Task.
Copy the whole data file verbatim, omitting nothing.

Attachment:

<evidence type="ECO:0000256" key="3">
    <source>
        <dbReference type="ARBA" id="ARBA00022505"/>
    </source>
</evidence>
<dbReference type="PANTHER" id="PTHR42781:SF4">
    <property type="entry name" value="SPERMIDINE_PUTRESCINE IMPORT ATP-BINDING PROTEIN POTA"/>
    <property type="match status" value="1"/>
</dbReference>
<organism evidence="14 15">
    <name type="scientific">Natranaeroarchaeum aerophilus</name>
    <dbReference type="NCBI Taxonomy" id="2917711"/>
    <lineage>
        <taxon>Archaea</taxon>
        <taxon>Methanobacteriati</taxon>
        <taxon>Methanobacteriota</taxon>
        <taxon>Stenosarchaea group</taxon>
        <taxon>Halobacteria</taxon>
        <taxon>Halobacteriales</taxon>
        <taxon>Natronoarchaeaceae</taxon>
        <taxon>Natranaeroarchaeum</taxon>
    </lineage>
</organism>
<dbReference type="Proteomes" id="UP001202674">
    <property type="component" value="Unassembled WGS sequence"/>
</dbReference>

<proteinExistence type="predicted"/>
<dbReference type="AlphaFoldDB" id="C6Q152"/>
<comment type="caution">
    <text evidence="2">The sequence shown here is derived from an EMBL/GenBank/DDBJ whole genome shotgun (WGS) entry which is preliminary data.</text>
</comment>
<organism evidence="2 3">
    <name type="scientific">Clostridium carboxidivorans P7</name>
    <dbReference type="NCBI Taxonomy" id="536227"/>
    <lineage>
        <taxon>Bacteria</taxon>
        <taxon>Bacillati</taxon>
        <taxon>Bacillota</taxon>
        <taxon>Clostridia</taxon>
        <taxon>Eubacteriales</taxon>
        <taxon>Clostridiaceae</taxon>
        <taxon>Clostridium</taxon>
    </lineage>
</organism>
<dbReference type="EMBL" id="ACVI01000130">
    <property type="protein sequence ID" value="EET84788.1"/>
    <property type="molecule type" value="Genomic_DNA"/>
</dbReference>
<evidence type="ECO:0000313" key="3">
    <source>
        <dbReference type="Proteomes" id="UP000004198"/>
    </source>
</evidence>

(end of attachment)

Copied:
<evidence type="ECO:0000256" key="3">
    <source>
        <dbReference type="ARBA" id="ARBA00022505"/>
    </source>
</evidence>
<dbReference type="PANTHER" id="PTHR42781:SF4">
    <property type="entry name" value="SPERMIDINE_PUTRESCINE IMPORT ATP-BINDING PROTEIN POTA"/>
    <property type="match status" value="1"/>
</dbReference>
<organism evidence="14 15">
    <name type="scientific">Natranaeroarchaeum aerophilus</name>
    <dbReference type="NCBI Taxonomy" id="2917711"/>
    <lineage>
        <taxon>Archaea</taxon>
        <taxon>Methanobacteriati</taxon>
        <taxon>Methanobacteriota</taxon>
        <taxon>Stenosarchaea group</taxon>
        <taxon>Halobacteria</taxon>
        <taxon>Halobacteriales</taxon>
        <taxon>Natronoarchaeaceae</taxon>
        <taxon>Natranaeroarchaeum</taxon>
    </lineage>
</organism>
<dbReference type="Proteomes" id="UP001202674">
    <property type="component" value="Unassembled WGS sequence"/>
</dbReference>

<proteinExistence type="predicted"/>
<dbReference type="AlphaFoldDB" id="C6Q152"/>
<comment type="caution">
    <text evidence="2">The sequence shown here is derived from an EMBL/GenBank/DDBJ whole genome shotgun (WGS) entry which is preliminary data.</text>
</comment>
<organism evidence="2 3">
    <name type="scientific">Clostridium carboxidivorans P7</name>
    <dbReference type="NCBI Taxonomy" id="536227"/>
    <lineage>
        <taxon>Bacteria</taxon>
        <taxon>Bacillati</taxon>
        <taxon>Bacillota</taxon>
        <taxon>Clostridia</taxon>
        <taxon>Eubacteriales</taxon>
        <taxon>Clostridiaceae</taxon>
        <taxon>Clostridium</taxon>
    </lineage>
</organism>
<dbReference type="EMBL" id="ACVI01000130">
    <property type="protein sequence ID" value="EET84788.1"/>
    <property type="molecule type" value="Genomic_DNA"/>
</dbReference>
<evidence type="ECO:0000313" key="3">
    <source>
        <dbReference type="Proteomes" id="UP000004198"/>
    </source>
</evidence>